Activity lifts to end last week: A risk laden week has ended with a pop. Asian and European trade was solid, albeit dull. However, it was a clear-cut-case of risk-on during the North American session. The new fuel to the S&P500s fire came as US earnings season kicked-off in earnest. JP Morgan, and a handful of America’s other big-banks, reported and generally surprised to the upside. The catalyst served two purposes: one, it supported (granted prematurely) the view that assumed earnings growth across US equities may be too low; and two, it pushed the S&P500 above key technical levels – notably, psychological resistance at 2900.
Traders are US earnings focused: That milestone, which has been clocked on three occasions in less than 18 months now, triggered a lift in trading volume that had otherwise alluded US stocks last week. As its been stated before: this is a stock-market primarily concerned now with earnings growth, before anything else. And the reasoning is logical: whether right or wrong, markets have priced in a dovish Fed, and something of a bottoming in global growth. Now what’s needed is a validation in the earnings outlook; less one that applies to the current earnings season, and more those of which to follow in quarters ahead.
Market internals validate momentum: The first signs of that were delivered on Friday evening, so markets flicked the risk-switch. Once again: there was a marked increase in trading volumes during Wall Street trade, providing a very short-term confirmation signal that substance exists behind the market’s latest foray higher. Intra-day breadth was also solid, with 76 per cent of stocks, and 10-out-of-11 sectors, gaining for the session. This adds to the already bullish breadth signals in other, deeper measures of market internals. For one: the NYSE advanced-decline measure has remained, and again turned positively, to the upside, reveal solid momentum in the market.
Fear-falling; but anxiety remains: Thus, with 2900 broken on the S&P500, barring any external shocks, the rest of the earnings season on Wall Street will probably end-up a day-to-day countdown to a new record-high for the S&P500. With all the excitement that captured market-participants on Friday, the VIX has plunged to new year-to-date lows. While the drop in the “fear-index” can easily be explained away, it probably doesn’t reflect the true-trepidation in the market at-the-moment. The rationale for very subdued implied volatility is very comprehensible. Nevertheless, memories are crystal-clear of what happened the last couple of times the S&P500 traded this high with volatility so-low.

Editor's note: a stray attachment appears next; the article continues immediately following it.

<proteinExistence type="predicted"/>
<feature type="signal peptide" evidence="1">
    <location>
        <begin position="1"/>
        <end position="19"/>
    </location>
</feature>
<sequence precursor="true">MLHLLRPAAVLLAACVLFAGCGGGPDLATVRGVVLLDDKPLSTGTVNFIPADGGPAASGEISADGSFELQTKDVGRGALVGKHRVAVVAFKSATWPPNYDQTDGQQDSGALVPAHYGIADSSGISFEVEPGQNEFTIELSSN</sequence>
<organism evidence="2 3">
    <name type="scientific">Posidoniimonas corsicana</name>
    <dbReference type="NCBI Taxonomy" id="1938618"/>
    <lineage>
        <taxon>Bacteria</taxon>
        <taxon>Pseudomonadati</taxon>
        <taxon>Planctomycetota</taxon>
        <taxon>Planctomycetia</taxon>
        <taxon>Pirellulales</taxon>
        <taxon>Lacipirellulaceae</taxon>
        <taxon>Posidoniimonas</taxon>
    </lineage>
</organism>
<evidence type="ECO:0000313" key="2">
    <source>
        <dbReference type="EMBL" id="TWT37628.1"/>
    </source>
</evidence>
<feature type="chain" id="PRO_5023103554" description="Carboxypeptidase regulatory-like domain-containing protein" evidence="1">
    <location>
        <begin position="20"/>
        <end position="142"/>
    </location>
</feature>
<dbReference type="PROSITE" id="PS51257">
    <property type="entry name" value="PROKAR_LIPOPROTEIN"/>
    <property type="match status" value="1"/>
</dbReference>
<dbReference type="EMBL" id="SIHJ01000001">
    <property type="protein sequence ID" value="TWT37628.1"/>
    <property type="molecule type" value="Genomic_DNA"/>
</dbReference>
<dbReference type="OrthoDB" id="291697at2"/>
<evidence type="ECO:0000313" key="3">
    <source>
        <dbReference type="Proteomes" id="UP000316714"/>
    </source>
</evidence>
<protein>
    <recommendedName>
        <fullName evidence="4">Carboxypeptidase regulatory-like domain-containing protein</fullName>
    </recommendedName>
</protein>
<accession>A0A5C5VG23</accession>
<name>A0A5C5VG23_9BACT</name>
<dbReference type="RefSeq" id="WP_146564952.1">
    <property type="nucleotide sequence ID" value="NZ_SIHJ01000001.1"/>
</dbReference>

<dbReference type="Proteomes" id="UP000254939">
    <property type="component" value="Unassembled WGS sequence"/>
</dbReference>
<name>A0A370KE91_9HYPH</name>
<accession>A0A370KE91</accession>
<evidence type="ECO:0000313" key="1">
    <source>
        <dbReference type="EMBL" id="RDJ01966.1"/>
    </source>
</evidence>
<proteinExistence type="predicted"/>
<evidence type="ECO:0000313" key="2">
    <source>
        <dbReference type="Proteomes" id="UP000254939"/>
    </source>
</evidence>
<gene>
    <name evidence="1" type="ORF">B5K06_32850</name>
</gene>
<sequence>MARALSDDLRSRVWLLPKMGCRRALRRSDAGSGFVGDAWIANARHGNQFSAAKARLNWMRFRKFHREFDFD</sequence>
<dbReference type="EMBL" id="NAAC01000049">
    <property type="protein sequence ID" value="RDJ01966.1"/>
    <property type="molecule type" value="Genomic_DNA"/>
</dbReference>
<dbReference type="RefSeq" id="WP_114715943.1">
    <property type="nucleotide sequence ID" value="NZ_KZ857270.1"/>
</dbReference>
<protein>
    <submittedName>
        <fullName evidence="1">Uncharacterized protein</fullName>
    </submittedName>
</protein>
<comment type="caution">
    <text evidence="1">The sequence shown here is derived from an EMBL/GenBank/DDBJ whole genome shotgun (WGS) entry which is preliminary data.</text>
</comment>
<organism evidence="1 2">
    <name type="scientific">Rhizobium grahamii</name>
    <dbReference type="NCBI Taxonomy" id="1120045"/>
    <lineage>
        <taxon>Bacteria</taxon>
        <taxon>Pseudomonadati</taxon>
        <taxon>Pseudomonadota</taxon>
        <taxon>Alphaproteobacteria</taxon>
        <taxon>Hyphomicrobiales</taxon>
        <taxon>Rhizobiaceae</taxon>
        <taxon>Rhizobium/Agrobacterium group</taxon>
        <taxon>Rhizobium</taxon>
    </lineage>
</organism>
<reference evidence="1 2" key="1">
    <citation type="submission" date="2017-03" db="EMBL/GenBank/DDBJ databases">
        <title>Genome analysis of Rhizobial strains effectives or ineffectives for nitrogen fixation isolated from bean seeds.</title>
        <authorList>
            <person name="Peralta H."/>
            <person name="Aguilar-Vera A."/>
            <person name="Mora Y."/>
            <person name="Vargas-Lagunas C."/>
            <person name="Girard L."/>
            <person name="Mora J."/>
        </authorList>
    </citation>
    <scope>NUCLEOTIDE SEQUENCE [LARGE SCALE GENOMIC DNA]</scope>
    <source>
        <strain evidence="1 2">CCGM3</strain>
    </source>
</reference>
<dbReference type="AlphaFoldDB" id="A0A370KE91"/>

The bears are still hungry: Vol-canos, vol-pocalypses: they were two of the portmanteau floating around after big-spikes in the VIX last year following short periods of suppressed implied volatility. Hence, although US stocks sit nominally less than 40-points from new records, historical memory, mixed with market-fundamentals that are less favourable to those that supported previous record highs, has this latest record-run viewed through jaded-eyes. Despite constantly being proven wrong, the necessary pull-back in US stocks during Wall Street’s big V-shaped recovery still ought to be upon us, according to bears. Market participants’ complacency, as betrayed by the VIX, will only contribute to another correction and volatility break-out in time.
The missing agitator: It’s true that the S&P500 is edging towards overbought levels when looking at a medium-term time frame. However, although the global economy is lacking the fecundity present in previous record-breaking rallies, a few ingredients that were present in recent sell-offs are missing. First of all, price-to-earnings ratios aren’t as stretched as they were in October and February last year. But more importantly, the key impetus for those two sell-offs will probably remain absent this time around: discount rates, although edging higher on Friday, are unlikely to rain-on-the-parade, with the US Federal Reserve all-but locked into keeping interest rates on hold.
The ASX’s loose relationship: So: with this in mind, entering the week, and a period of high-impact corporate data, risk-assets sit cautiously on the precipice. The gravitational centre of financial markets is Wall Street, and consequently, its internal dynamics will be a large determinant of how markets trade this week – and for a little while yet. Of course, its influence will be of varying significance depending on the market in question. For one, the ASX200 is an index that has recently moved in relation to the S&P500 like Pluto does to the Sun. Today, even despite Wall Street’s bullishness, SPI Futures point to a flat start for the ASX.
Written by Kyle Rodda - IG Australia